Jason Hyde

Rainy days go away

Summers in Florida are not your typical sunny, beach mood months. Yes, the sunny state is a great location for your summer vacation, if you also like rain, that is. August particularly seats at the center of the hurricane season, and generally speaking the residents of South Florida get flooding and thunderstorm warnings every other week during the summer.

Well, that doesn’t sound like a fun summer get away, you might think. But, environmentally speaking it’s a huge opportunity. An invitation to see rain with different eyes. Some people really like rain (ask kids, for instance), but also, it’s this gift that in some parts of the world comes after weeks or months of drought. I mean, we don’t have rain dances for nothing. So, if we as a species are already using so much of the earth’s resources why not also, take advantage of rain?.

This is something the architectural firm Foster Partners brought to the front and center when designing Aventura Mall’s Apple store. At first, the project looked nothing like an F+P signature project, but this was on purpose. Breaking out of their glass-box type design, the building is defined by a vaulted roof that Foster + Partners says reflects Miami’s nautical roots, though also cites Art Deco architecture and even Apple Park as an influence. It features an integrated rainwater capture system that reduces the building’s potable water consumption by around 170,000 gallons (650,000 liters) per year, according to the firm.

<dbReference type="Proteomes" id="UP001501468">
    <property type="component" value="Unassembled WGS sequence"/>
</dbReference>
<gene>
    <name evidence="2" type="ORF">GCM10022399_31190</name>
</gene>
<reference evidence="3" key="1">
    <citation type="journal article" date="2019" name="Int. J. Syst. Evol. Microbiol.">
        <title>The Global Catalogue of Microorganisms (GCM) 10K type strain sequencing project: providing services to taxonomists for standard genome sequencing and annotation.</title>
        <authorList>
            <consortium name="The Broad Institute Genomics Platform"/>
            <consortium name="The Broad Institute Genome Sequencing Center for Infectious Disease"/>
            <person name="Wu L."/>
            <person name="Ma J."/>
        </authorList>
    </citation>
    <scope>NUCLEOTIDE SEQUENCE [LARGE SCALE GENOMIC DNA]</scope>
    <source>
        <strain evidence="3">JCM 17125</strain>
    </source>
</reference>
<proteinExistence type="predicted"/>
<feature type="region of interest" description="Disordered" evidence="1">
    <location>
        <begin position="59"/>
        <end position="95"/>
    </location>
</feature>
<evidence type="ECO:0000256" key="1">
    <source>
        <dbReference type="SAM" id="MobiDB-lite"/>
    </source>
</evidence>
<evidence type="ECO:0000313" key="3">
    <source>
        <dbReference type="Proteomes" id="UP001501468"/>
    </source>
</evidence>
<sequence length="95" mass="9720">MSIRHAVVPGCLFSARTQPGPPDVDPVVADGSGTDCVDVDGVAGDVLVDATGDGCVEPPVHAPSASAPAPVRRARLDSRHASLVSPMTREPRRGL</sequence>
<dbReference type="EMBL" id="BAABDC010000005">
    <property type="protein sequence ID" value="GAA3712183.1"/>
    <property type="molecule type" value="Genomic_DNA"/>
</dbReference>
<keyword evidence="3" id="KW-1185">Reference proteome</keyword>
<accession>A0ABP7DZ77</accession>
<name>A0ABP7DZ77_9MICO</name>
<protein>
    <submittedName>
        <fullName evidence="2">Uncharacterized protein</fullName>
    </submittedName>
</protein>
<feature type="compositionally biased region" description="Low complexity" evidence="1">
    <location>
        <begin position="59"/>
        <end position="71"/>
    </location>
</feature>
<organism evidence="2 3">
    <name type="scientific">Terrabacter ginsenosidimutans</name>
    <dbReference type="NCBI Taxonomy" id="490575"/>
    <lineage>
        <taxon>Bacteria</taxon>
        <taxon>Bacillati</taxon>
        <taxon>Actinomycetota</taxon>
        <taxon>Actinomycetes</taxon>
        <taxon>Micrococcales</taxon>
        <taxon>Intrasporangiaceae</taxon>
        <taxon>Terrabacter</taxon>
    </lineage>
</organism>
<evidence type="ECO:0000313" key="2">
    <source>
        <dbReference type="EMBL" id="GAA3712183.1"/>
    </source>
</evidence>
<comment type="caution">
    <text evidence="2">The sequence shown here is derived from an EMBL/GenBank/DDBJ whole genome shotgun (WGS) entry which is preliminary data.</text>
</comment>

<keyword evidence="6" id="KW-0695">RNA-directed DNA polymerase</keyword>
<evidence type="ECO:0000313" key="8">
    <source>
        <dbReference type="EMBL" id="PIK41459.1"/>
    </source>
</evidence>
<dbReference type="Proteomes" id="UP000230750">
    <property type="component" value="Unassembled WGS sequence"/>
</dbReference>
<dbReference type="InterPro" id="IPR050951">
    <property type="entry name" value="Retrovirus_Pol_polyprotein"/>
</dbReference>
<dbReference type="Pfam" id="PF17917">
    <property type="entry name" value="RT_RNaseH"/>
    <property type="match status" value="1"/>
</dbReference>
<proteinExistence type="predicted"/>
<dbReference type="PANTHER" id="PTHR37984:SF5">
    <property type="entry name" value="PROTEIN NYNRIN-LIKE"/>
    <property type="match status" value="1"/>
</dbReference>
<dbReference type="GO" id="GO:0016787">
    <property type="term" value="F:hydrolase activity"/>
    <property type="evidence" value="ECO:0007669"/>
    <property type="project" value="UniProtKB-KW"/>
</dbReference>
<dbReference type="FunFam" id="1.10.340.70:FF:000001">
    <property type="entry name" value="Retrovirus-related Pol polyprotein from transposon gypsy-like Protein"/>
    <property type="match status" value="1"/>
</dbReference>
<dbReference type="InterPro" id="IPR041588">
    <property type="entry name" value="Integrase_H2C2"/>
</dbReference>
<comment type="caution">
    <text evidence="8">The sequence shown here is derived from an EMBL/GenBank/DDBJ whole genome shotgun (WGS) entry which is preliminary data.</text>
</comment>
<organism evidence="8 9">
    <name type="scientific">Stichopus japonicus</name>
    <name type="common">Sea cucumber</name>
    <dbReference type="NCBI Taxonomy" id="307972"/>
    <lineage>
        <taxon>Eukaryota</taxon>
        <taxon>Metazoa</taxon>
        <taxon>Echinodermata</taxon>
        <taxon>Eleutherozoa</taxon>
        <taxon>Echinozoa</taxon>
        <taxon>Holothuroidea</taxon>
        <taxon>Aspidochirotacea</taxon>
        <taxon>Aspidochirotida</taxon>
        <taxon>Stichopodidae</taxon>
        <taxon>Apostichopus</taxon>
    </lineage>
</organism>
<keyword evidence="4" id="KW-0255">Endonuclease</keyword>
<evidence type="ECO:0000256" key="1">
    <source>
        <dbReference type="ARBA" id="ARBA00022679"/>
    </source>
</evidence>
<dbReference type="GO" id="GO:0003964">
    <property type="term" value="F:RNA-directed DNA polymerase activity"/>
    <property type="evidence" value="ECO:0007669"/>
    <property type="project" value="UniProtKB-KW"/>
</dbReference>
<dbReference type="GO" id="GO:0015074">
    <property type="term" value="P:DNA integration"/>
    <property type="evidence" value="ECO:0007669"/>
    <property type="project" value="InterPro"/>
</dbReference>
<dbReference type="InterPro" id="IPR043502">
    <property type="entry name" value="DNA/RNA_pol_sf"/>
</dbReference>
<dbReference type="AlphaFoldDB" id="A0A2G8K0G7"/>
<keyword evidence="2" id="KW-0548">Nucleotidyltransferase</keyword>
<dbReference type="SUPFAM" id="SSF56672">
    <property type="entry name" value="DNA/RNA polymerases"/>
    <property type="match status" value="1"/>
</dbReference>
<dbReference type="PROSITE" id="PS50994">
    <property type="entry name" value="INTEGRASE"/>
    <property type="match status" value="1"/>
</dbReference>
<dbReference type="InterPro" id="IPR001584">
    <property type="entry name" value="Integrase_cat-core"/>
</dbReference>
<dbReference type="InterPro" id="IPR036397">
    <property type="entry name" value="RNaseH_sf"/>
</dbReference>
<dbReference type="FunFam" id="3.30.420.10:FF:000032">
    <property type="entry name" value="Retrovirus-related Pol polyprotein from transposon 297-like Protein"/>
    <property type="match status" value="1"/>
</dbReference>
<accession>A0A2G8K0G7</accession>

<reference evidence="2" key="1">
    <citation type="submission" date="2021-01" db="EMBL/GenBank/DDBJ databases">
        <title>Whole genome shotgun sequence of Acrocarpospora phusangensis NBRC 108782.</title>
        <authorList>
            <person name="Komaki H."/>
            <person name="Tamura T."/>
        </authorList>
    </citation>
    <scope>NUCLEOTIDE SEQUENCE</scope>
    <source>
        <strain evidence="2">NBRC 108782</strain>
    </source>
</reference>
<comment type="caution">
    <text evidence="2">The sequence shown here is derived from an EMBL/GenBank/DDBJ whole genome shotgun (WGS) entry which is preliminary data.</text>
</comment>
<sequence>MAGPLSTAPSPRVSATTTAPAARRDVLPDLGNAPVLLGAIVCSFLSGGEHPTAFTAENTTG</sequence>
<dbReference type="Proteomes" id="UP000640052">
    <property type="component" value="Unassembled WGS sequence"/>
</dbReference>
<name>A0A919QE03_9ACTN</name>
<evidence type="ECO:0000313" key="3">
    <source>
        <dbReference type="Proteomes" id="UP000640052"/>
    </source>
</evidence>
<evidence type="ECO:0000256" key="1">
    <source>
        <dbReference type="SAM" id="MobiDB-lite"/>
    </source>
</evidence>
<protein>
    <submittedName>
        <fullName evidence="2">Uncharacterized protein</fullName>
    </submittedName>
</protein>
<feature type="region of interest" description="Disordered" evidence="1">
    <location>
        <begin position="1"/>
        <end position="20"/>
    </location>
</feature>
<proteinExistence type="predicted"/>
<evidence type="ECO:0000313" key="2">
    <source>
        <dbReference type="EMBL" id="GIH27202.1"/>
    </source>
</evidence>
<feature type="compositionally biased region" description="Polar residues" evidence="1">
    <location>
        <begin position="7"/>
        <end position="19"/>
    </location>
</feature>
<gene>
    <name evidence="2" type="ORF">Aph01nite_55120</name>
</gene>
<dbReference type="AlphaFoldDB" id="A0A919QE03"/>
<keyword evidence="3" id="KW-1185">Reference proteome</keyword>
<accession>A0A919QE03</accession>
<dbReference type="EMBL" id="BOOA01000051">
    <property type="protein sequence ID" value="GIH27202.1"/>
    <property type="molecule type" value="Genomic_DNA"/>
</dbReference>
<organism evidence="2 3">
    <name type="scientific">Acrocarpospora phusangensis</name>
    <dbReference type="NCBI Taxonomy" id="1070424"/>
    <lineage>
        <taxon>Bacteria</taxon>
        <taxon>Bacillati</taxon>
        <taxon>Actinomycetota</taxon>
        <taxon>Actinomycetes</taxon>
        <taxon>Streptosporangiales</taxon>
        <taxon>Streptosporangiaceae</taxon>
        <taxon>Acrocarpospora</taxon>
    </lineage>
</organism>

While architecture keeps evolving and becoming more tech-smart, the goal should be to grow the industry in the direction of sustainability, making building materials more and more eco-friendly and incorporating features that not only make life easier for the people that inhabit these spaces, but that also gives structure and form a goal that goes beyond the wildest dreams of last centuries architects. That being said, how we use, distribute, collect, dispose of and treat water is one of the most groundbreaking advances in architecture and civil engineering and it has happened recently (think aqueducts and sewage systems) so it only makes sense that we keep moving forward and stop wasting time (and water).

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